nep-evo New Economics Papers
on Evolutionary Economics
Issue of 2020‒02‒03
five papers chosen by
Matthew Baker
City University of New York

  1. Relative consumption, relative wealth, and long-run growth: When and why is the standard analysis prone to erroneous conclusions? By Hof, Franz X.; Prettner, Klaus
  2. Perplexing Complexity Human Modelling and Primacy of the Group as Essence of Complexity By Hanappi, Hardy
  3. “Fatal Attraction” and Level-k thinking in games with Non-neutral frames By Crawford, Vincent P
  4. Are the World's Languages Consolidating? The Dynamics and Distribution of Language Populations By Clingingsmith, David
  5. The End of Economic Growth? Unintended Consequences of a Declining Population By Charles I. Jones

  1. By: Hof, Franz X.; Prettner, Klaus
    Abstract: We employ a novel approach for analyzing the effects of relative consumption and relative wealth preferences on both the decentralized and the socially optimal economic growth rates. In the pertinent literature these effects are usually assessed by examining the dependence of the growth rates on the two parameters of the instantaneous utility function that seem to measure the strength of the relative consumption and the relative wealth motive. We go beyond the sole consideration of parameters by revealing the fundamental factors that ultimately determine long-run growth. In doing so we identify widely used types of status preferences in which the traditional approach is prone to erroneous conclusions. For example, in one of these specifications the parameter that seems to determine the strength of the relative consumption motive actually also affects the strength of the relative wealth motive and the elasticity of intertemporal substitution.
    Keywords: relative consumption,relative wealth,quest for status,long-run economic growth,social optimality,deep factors
    JEL: D31 D62 O10 O30
    Date: 2019
  2. By: Hanappi, Hardy
    Abstract: This paper describes the emergence of complexity as duplicated evolutionary process. The first procedural source of complexity is the quantum jump of the evolution of the human species when it started to maintain certain brain-internal models of its environment. The second - parallel - procedural origin is the evolution of a communication structure, a language, with which an already existing group of primates could frame their internal models. In contrast to definitions of complexity which use the concept in the context of theoretical physics, this approach reveals some perplexing properties of model-building for a special subject of investigation; namely the human species: All adequate models of political economy (economics is just the sub-discipline that freezes political dynamics) have to be complex. Since today’s mainstream economic theory lends its formal apparatus from the mathematics of Newtonian physics, it misses the most essential features characterizing human social dynamics, i.e. its complexity.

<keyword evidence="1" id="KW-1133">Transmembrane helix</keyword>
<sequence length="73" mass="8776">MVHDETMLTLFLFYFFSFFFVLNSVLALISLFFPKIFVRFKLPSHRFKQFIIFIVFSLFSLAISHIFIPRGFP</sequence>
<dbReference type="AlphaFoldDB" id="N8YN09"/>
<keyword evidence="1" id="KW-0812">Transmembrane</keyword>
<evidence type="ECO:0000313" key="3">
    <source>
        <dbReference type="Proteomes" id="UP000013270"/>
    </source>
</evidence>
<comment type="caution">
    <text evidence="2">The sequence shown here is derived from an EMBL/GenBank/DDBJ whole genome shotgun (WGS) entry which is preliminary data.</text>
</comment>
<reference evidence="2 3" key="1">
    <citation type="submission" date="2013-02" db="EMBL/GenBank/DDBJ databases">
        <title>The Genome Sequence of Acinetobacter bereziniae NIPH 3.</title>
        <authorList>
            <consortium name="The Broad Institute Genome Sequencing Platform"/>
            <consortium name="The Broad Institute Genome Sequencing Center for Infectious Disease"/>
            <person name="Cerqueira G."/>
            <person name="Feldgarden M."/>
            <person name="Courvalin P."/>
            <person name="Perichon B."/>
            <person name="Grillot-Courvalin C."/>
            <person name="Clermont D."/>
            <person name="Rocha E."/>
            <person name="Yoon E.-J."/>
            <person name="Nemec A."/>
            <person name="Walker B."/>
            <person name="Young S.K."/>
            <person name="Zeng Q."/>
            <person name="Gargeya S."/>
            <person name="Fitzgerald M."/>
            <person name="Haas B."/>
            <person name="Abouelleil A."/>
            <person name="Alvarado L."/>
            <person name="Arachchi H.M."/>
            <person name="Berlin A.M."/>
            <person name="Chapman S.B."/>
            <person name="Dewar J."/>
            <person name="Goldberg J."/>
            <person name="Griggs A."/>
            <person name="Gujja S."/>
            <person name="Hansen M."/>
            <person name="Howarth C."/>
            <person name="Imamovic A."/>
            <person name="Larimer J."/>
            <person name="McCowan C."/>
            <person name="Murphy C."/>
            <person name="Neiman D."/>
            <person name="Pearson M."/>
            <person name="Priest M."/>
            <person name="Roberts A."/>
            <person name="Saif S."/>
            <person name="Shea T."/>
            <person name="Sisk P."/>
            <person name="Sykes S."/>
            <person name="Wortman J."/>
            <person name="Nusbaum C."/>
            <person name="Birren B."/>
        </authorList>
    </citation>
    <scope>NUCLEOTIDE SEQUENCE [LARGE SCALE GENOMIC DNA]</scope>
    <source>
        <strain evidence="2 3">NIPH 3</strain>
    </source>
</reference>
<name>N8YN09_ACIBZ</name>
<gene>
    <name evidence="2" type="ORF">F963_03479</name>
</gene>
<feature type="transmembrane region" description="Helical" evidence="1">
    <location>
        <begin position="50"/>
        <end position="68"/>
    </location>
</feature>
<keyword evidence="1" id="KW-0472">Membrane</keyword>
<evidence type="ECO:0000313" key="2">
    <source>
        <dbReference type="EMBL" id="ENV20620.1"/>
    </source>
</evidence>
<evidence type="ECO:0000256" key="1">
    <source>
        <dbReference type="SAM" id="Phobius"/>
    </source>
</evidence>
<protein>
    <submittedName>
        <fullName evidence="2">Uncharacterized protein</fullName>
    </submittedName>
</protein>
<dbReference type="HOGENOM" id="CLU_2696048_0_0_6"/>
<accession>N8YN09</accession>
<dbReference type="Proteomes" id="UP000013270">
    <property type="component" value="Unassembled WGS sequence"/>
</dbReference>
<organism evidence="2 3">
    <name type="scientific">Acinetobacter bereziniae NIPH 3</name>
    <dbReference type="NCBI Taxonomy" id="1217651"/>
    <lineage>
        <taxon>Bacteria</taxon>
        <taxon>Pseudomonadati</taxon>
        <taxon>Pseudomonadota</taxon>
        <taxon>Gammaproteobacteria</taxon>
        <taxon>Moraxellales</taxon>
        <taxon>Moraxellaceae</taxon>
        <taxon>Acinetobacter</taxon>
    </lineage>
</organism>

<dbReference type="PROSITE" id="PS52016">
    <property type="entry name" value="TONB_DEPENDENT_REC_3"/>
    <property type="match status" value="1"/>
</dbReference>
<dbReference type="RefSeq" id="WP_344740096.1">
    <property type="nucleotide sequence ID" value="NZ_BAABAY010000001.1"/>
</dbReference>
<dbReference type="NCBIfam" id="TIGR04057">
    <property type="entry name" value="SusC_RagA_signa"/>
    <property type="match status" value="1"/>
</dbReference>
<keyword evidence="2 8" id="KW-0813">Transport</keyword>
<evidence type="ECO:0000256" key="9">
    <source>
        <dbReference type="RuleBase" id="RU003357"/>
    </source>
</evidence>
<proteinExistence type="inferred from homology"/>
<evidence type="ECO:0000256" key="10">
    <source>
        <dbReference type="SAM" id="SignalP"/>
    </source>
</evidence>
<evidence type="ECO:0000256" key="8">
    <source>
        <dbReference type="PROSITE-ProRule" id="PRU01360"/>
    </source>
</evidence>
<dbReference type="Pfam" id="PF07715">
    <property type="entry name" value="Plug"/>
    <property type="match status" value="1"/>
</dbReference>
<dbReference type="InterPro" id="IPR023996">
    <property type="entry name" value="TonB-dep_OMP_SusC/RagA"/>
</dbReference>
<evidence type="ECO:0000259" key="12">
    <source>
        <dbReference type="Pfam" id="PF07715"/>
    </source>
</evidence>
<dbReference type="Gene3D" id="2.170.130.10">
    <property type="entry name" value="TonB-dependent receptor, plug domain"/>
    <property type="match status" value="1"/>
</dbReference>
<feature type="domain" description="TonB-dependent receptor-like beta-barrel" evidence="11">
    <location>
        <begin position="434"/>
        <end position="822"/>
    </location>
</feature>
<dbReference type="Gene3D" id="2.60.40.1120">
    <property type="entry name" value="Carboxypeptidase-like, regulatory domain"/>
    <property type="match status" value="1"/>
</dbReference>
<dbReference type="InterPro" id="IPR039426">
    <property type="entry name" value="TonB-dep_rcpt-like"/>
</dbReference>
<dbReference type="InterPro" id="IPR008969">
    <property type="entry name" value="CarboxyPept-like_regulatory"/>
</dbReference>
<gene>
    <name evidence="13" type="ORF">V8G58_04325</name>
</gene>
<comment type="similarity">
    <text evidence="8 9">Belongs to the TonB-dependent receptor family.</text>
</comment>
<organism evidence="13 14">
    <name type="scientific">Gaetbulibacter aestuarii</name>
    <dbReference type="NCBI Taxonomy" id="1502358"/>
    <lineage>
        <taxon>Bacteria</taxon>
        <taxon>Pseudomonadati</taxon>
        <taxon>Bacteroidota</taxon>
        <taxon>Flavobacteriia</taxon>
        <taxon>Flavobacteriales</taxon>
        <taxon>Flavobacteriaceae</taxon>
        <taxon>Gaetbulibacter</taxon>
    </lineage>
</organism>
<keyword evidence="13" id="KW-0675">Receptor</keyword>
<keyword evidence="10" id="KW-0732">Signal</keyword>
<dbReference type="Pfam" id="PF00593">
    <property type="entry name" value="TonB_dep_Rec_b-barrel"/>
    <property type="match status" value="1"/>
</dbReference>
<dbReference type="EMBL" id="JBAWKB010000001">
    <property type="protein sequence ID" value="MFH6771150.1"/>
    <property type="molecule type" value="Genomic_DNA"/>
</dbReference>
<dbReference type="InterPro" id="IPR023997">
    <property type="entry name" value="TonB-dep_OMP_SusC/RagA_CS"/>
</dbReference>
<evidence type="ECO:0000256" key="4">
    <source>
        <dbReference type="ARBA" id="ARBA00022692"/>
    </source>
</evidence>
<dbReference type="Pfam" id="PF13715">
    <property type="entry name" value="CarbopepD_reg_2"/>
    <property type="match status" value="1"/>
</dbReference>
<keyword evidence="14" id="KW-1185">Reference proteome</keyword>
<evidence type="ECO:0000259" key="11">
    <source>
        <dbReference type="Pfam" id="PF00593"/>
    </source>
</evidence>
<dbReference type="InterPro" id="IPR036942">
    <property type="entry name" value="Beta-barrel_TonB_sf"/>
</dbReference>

Keywords: Evolutionary Complexity, Quantum Political Economy
    JEL: B40 B5 B50 P16
    Date: 2020–01–13
  3. By: Crawford, Vincent P
    Keywords: Behavioral game theory, Experimental game theory, Strategic thinking, Level-k models, Coordination, Salience, Applied Economics, Economics
    Date: 2018–12–01
  4. By: Clingingsmith, David (Case Western Reserve University)
    Abstract: Scholars have conjectured that the return to speaking a language increases with the number of speakers. Long-run economic and political integration would accentuate this advantage, increasing the population share of the largest languages. I show that, to the contrary, language size and growth are uncorrelated except for very small languages (<35,000 speakers). I develop a model of local language coordination over a network. The steady-state distribution of language sizes follows a power law and precisely fits the empirical size distribution of languages with ≥35,000 speakers. Simulations suggest the extinction of 40% of languages with <35,000 speakers within 100 years.
    Date: 2017–12–13
  5. By: Charles I. Jones
    Abstract: In many models, economic growth is driven by people discovering new ideas. These models typically assume either a constant or a growing population. However, in high income countries today, fertility is already below its replacement rate: women are having fewer than two children on average. It is a distinct possibility — highlighted in the recent book, “Empty Planet” — that global population will decline rather than stabilize in the long run. What happens to economic growth when population growth turns negative?
    JEL: E0 J11 O4
    Date: 2020–01

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